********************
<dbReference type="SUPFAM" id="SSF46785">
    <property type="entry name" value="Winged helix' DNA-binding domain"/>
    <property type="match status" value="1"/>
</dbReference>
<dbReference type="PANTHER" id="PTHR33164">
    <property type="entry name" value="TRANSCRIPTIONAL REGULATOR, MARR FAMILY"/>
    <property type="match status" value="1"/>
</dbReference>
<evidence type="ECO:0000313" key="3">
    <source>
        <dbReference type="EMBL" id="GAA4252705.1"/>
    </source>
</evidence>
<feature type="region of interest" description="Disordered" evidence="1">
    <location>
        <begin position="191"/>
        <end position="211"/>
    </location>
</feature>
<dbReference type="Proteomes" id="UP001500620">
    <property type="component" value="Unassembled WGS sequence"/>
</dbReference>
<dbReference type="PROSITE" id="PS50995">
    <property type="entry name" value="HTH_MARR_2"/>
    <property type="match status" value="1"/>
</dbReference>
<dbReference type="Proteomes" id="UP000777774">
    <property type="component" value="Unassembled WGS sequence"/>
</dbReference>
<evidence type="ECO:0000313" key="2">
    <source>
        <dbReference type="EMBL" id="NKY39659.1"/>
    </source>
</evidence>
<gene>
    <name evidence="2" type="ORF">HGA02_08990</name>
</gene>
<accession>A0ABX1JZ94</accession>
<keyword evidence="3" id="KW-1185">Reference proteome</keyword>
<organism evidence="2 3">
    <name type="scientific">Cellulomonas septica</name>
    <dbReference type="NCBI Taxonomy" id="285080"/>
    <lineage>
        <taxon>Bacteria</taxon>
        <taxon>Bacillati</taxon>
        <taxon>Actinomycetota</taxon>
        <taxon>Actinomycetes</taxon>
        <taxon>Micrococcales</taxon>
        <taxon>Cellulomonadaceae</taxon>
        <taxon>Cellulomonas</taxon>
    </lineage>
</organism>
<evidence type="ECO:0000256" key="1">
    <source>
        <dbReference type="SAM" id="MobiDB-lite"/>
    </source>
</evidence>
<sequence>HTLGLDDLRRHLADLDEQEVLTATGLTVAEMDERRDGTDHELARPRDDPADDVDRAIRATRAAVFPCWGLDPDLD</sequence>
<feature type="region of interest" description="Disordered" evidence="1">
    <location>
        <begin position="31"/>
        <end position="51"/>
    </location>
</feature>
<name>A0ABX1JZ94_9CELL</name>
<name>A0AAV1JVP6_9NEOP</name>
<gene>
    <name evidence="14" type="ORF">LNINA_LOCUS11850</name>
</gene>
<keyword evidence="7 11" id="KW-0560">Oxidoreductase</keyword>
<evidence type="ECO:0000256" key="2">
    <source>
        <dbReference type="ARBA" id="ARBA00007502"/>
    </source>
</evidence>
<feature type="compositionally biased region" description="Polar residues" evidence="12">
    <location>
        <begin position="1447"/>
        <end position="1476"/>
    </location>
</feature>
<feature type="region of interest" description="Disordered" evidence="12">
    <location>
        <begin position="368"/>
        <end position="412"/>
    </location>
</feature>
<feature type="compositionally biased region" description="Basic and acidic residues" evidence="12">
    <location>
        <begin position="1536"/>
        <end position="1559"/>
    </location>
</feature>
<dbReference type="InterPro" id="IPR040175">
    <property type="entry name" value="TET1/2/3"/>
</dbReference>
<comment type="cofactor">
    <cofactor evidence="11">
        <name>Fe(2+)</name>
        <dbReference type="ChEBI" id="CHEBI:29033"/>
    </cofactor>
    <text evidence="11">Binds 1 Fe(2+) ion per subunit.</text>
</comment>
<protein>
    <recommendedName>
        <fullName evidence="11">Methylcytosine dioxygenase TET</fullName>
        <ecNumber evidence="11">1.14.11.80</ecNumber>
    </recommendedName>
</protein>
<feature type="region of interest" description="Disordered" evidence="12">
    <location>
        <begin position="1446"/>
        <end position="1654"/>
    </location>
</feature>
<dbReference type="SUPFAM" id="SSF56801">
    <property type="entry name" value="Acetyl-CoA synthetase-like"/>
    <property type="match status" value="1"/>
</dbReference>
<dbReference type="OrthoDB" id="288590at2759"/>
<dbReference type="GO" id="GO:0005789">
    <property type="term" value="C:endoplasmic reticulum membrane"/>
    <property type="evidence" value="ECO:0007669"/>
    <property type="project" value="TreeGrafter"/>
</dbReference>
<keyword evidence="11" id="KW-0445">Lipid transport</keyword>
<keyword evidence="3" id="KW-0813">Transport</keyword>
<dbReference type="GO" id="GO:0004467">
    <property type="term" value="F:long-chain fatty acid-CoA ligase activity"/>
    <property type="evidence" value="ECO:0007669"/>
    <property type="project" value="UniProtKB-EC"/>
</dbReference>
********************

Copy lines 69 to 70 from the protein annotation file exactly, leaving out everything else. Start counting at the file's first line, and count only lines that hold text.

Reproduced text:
</gene>
<keyword evidence="7 11" id="KW-0560">Oxidoreductase</keyword>